All eyes on Wind River acquisition

With its acquisition of embedded software provider Wind River Systems Inc., Intel Corp. has unambiguously signalled that it is again attempting to diversify beyond X86 processors.
Intel has tried and largely failed in the past to expand into markets like ASICs and communications. By acquiring Wind River and its open-source approach to embedded software development, Intel could change the game in the embedded market this time around by making, according to our Rick Merritt, "the Wind River Linux and RTOS variants first-class citisens on Intel's CPUs." In so doing, Intel also will effectively end the Wintel duopoly of the 1990s. Good riddance.

Meanwhile, in an interview with business editor Bolaji Ojo, an Intel spokesman said: "We have very ambitious plans to grow in the embedded area as a key part of our strategy to turn every electronic product into computing equipment. We are looking at multi-billion opportunities in the embedded area, and while our software and services sales are nominal, [Intel's software] group is more strategic for the company's future." Even Intel, it now appears, sees more market upside and innovation potential in software than in microprocessors alone.

We polled our U.S. and European editors to get their take on the deal. Here are samples of their take. Make sure to let us know your take.

Rediscovering embedded
There has undoubtedly been a feeling in the embedded sector that Intel had "rediscovered" embedded in the past year. In March, at Embedded World in Nuremberg, Intel launched its "embedded-ready" Atom programme, which included paying its respects to the sector's long-life requirements (seven-year life cycle) and more-appropriate packaging. There was a stream of press presentations from board suppliers, with Intel sharing the podium and repeating the mantra of "15 billion (1500 crore) connected devices by 2015." It was a similar scene at the Embedded Systems Conference in Silicon Valley in April.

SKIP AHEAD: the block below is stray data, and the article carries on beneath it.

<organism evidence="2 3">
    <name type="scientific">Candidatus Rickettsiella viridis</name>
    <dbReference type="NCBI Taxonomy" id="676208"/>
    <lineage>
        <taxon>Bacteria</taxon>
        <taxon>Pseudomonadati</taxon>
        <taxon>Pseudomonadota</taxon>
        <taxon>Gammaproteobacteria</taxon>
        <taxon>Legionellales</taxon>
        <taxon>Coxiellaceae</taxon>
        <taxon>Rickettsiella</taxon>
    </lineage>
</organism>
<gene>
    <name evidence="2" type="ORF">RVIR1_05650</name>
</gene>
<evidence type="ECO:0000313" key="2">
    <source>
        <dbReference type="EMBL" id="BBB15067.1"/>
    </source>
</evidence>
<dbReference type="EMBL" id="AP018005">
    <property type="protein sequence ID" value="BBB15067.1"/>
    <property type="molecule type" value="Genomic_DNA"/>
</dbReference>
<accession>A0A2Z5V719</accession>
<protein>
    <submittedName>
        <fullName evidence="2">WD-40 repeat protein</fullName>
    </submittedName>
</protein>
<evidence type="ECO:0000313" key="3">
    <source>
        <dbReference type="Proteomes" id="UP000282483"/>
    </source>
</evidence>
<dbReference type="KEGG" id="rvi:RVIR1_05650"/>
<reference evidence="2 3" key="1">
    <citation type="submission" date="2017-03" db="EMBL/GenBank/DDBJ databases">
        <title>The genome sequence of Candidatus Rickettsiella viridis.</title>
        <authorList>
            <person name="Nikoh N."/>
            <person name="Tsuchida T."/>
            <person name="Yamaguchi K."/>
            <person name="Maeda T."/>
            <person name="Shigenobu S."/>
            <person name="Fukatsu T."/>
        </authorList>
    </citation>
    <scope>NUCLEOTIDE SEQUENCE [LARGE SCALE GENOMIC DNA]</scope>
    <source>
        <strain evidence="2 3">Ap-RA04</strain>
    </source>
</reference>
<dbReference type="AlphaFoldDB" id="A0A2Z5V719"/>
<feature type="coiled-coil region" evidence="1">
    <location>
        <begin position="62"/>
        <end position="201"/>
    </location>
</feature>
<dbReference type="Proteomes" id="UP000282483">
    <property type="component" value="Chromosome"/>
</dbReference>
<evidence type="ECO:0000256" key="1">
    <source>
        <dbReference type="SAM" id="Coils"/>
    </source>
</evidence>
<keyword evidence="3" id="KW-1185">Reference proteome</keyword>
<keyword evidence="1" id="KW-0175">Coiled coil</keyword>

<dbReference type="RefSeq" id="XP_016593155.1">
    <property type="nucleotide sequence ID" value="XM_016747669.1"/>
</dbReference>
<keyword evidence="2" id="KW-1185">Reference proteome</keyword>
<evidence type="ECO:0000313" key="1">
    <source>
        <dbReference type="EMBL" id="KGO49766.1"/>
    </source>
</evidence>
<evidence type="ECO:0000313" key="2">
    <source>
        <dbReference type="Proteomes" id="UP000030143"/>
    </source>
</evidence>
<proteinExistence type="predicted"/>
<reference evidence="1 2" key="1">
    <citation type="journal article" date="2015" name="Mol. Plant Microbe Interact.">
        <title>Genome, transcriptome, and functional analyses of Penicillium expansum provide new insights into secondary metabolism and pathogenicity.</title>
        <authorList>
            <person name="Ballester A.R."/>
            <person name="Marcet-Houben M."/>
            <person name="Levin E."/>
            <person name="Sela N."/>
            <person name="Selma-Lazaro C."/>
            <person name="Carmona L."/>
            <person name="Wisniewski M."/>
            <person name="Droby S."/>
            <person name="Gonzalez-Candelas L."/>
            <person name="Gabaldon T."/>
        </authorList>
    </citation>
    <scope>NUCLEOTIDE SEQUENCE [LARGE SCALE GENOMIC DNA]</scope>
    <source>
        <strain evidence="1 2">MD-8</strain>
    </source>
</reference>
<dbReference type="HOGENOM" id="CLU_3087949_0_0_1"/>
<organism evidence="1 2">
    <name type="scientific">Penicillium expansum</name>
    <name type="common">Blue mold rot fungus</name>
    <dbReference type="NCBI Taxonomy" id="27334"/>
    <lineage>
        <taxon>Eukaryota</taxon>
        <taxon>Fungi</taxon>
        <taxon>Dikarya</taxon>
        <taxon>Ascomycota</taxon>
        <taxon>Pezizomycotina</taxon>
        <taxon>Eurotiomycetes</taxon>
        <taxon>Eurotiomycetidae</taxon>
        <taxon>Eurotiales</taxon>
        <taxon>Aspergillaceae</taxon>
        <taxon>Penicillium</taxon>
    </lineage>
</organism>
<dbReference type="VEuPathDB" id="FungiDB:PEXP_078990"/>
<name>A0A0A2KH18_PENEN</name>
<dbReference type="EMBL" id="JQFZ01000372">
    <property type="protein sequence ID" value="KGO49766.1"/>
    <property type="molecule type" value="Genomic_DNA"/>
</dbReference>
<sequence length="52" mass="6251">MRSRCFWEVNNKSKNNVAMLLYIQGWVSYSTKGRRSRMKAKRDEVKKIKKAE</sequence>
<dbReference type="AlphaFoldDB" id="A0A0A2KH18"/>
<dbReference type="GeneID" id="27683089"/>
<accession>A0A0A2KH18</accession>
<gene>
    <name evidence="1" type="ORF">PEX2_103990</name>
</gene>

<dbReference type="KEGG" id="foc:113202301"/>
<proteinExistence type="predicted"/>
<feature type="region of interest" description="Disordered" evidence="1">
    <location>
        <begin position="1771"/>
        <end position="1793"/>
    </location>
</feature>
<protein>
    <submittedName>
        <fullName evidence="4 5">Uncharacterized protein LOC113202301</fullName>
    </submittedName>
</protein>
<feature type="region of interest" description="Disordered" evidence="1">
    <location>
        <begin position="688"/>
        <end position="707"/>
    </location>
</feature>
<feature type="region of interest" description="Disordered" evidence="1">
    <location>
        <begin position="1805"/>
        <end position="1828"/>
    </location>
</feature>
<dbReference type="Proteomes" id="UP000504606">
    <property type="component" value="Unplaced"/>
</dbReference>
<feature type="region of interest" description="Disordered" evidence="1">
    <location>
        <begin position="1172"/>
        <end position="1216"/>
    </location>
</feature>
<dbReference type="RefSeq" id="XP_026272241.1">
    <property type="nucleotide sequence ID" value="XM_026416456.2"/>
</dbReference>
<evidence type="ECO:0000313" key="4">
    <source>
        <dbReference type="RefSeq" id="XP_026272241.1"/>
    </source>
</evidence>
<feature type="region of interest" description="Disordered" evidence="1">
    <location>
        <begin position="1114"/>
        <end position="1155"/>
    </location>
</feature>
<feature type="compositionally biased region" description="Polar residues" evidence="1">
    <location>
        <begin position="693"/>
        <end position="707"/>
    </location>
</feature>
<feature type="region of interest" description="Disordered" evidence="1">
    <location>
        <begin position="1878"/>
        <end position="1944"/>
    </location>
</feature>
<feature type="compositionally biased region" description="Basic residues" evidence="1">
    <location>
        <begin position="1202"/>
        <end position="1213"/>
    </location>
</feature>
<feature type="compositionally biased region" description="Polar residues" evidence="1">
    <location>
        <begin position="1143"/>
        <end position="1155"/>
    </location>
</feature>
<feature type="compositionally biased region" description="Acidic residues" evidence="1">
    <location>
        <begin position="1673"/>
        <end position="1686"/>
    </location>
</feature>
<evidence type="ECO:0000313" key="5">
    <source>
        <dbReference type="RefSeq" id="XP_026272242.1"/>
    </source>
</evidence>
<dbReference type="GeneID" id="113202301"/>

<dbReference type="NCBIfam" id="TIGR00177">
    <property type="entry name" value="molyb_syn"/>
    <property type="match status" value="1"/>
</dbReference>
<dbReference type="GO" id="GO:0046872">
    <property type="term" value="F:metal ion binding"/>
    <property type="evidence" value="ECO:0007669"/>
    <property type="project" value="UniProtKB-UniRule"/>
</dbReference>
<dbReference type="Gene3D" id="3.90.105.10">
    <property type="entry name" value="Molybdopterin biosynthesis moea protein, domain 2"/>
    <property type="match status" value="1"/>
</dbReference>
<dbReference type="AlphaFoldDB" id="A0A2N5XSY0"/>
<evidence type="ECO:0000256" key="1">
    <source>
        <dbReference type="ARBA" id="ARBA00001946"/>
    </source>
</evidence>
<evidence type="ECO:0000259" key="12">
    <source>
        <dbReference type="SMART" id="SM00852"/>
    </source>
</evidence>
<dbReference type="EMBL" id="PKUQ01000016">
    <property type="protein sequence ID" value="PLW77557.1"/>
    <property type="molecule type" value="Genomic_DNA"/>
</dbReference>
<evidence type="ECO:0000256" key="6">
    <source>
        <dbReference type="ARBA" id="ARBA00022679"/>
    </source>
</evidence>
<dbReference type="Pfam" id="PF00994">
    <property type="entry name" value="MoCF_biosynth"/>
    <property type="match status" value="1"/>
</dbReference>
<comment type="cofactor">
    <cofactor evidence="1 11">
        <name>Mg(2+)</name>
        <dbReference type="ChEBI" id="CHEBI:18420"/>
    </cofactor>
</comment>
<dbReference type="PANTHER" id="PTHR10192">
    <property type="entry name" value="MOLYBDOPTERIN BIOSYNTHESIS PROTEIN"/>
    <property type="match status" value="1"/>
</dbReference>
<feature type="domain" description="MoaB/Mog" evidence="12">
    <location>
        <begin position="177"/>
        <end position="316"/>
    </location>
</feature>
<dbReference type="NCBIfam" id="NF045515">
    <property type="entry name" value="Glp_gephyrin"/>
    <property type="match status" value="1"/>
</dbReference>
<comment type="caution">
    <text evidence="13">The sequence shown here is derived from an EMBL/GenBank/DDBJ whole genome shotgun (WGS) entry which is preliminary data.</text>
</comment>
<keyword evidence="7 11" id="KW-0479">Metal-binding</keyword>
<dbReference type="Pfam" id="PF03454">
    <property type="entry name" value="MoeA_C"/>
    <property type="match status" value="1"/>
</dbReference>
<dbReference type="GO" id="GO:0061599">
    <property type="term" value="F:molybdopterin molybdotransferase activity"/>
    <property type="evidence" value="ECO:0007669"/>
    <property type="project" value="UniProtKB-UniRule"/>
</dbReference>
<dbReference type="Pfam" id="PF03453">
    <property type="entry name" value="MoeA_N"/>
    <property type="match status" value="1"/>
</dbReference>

VDC Research Group Inc. forecasts that more than 1070 crore embedded processors, including CPUs, DSPs, FPGAs and MCUs, will be shipped in 2009. That's not a market to sniff at.

So Intel is feeling good about the embedded sector, and the feeling looks to be mutual. Intel has cash, so why shouldn't it look to expand its revenue base and widen the technology it can offer?

Wind River, for its part, has come through some sticky patches in the past decade but now has its house in order. In March, the company said it turned a loss of Rs.11.76 crore ($2.4 million) in 2008 into a profit of Rs.52.91 crore ($10.8 million) for its 2009 financial year. Was it just happenstance that it has been making regular technology announcements with Intel over the past year?

The two companies are initially targeting the aerospace and defence, network infrastructure, industrial, medical and imaging markets. Conspicuous in its absence is consumer—Intel's traditional market.

Perhaps virtualisation is key to the deal. As 3i Group plc executive Laurence Garrett said in April, "The virtualisation of data processing and the rollout of broadband are driving another wave" of activity.

BY Colin Holland, editor for EE Times Europe and Embedded Systems Design Europe
Source:EE Times

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